Ben Stiller reprises his role as a former model in a throwaway but amusing sequel
Stina Nordenstam : This Is Stina Nordenstam
Is anyone, anywhere having any fun?..
long-term retreat on a secluded island off Stockholm, popped over to see her family and informed them that she never wanted to see them again. She never has.
If, four albums into her career, that was her way of breaking free of the ties that bind, it has done little to remove the weight of the world from her tiny shoulders. There are no laughs on 'This Is...'. This is the sound of a lady metaphorically slamming her head against a brick wall while early-'70s jazz-rockers The Soft Machine play in a nearby swimming pool.
There's none of the self-aggrandising grief of nu-metal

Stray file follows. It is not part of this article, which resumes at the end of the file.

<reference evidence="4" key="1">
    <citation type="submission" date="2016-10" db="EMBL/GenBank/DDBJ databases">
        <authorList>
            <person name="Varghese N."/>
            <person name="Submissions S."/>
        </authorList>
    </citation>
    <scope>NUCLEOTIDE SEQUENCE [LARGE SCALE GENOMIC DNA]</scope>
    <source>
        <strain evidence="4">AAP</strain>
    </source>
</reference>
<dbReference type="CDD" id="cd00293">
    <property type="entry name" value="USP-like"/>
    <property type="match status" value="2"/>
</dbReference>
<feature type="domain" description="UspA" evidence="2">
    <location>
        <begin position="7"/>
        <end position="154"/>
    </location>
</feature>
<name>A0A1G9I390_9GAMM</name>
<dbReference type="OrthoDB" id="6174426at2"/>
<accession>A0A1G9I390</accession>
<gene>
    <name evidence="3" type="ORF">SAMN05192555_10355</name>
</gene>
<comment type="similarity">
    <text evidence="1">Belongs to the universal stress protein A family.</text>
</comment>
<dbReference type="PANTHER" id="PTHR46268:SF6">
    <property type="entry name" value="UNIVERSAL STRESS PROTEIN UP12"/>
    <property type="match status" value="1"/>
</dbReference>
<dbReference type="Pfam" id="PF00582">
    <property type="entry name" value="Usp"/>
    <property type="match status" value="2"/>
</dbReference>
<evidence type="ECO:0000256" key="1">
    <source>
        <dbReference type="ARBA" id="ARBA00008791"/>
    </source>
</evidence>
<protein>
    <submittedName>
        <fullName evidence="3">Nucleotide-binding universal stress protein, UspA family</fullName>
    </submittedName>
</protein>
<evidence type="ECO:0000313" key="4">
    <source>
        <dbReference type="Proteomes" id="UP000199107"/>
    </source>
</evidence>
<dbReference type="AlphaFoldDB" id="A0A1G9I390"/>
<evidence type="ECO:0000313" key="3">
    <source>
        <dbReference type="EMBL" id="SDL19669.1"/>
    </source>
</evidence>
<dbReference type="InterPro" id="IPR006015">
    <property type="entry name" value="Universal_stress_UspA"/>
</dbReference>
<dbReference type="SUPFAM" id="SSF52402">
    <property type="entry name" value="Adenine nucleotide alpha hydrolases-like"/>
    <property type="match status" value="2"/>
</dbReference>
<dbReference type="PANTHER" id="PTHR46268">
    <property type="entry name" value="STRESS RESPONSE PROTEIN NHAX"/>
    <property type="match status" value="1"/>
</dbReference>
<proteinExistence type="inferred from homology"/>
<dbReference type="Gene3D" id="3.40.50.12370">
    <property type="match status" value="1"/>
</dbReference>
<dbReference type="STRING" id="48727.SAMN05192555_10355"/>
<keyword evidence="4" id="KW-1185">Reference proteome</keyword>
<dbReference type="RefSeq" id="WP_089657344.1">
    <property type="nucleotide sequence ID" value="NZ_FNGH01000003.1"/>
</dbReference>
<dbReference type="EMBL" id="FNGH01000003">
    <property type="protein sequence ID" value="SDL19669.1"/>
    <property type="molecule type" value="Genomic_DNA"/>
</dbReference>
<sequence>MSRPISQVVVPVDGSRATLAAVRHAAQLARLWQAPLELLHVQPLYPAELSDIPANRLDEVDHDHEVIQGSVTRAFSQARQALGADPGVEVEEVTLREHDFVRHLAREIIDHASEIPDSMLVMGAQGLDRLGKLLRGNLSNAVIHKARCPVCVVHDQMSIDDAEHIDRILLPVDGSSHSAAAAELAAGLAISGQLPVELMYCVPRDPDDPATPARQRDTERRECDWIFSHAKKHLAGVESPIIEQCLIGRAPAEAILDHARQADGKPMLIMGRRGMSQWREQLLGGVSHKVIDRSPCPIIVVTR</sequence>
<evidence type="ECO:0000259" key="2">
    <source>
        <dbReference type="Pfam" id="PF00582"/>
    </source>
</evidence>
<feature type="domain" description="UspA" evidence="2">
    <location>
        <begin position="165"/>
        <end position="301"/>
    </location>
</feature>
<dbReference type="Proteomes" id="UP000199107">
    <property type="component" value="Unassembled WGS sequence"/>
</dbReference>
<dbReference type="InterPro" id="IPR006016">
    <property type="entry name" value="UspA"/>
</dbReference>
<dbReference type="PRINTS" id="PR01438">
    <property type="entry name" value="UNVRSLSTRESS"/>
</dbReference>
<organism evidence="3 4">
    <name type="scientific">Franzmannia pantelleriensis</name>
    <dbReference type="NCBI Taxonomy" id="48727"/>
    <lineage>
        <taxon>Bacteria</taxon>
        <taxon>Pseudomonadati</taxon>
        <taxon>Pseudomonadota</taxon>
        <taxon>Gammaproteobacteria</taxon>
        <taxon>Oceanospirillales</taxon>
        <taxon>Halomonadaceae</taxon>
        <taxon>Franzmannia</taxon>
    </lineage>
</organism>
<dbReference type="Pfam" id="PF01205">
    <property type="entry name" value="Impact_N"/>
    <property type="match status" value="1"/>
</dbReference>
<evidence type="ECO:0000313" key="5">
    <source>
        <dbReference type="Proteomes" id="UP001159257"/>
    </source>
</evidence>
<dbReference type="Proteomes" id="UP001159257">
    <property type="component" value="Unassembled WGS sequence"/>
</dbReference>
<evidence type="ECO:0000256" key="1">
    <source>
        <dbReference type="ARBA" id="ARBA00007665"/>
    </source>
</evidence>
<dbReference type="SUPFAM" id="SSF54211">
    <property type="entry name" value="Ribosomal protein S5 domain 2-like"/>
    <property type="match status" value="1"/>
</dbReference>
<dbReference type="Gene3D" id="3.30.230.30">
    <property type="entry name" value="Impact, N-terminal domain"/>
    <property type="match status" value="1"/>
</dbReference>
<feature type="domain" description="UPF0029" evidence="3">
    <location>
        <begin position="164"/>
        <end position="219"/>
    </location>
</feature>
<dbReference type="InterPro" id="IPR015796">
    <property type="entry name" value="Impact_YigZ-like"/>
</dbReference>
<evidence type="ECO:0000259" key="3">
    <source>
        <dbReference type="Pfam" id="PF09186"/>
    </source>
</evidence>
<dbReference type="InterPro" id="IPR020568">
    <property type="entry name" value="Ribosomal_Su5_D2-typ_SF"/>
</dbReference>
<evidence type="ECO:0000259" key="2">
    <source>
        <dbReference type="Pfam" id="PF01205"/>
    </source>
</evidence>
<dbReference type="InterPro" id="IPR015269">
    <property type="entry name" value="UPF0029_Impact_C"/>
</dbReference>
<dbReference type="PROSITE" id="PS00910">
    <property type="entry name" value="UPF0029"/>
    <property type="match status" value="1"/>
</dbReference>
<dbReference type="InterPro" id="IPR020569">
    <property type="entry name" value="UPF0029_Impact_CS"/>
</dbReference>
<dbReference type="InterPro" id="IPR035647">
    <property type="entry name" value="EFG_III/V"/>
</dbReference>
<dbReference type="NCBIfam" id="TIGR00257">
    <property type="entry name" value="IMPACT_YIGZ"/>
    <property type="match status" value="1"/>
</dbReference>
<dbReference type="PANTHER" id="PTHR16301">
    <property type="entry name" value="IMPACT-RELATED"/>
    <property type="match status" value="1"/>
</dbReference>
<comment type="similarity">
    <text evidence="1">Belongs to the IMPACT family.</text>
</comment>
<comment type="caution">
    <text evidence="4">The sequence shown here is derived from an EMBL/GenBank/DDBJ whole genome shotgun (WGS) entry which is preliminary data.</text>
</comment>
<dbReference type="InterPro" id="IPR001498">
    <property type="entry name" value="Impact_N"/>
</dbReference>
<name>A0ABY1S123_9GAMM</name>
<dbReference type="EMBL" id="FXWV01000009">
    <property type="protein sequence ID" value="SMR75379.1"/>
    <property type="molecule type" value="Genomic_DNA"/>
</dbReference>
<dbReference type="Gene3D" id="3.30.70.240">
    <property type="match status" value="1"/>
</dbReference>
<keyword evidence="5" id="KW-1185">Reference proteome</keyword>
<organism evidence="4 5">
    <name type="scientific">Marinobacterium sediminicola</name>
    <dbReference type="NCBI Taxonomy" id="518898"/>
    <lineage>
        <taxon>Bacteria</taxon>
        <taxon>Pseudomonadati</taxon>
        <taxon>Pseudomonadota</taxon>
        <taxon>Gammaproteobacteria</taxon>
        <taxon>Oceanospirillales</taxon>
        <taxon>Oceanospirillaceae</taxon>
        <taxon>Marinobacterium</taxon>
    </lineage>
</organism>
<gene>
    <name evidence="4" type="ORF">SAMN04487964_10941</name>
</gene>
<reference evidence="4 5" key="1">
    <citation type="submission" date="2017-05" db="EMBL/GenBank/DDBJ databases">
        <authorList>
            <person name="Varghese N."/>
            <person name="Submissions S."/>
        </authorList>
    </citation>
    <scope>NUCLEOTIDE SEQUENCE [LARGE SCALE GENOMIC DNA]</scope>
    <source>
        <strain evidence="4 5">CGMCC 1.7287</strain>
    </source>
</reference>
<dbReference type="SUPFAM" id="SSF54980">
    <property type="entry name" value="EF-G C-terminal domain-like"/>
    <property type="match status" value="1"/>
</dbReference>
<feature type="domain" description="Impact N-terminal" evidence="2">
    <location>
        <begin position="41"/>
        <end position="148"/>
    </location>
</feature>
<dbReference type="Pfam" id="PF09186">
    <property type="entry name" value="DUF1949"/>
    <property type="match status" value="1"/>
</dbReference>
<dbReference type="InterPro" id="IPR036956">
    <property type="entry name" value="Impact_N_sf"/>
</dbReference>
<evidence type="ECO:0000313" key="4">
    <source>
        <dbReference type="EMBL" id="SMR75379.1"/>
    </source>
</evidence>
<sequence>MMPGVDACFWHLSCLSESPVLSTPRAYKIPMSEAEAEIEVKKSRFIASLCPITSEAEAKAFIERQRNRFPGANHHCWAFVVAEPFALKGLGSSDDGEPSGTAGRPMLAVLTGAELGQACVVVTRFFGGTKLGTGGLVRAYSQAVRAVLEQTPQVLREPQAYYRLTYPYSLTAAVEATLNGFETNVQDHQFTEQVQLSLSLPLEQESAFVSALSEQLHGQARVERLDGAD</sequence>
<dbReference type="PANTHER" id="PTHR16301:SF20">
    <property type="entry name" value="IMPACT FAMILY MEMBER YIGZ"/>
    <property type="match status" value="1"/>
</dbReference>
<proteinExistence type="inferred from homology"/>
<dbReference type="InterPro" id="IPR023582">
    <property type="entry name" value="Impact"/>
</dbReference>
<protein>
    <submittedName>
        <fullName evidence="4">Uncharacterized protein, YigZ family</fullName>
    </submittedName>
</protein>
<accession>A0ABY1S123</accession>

in Nordenstam's icy, ickle-girl voice, but an unrelieved, all-encompassing dread which even the fortifying presence of Suede's Brett Anderson on a couple of tracks can do little to suppress.
Forbidding stuff, then, but a certain playful grace winks through the gloom. 'Everyone Else In The World' is a beautifully constructed slice of - Cardigans-noir, and there's plenty of 'Pink Moon'-era Nick Drake gothic elsewhere.
It's pop music as a D-grade alternative to therapy but, for all that, pretty good.
It’s not quite the superhero film revolution we were promised, but it sure as hell is entertaining
Zachary Cole Smith has overcome a multitude of problems to make this intensely powerful album
Just as ridiculous as the 1991 original, but in all the wrong ways
The 'Oscar-bait' drama fails to fully translate the emotional weight from page to screen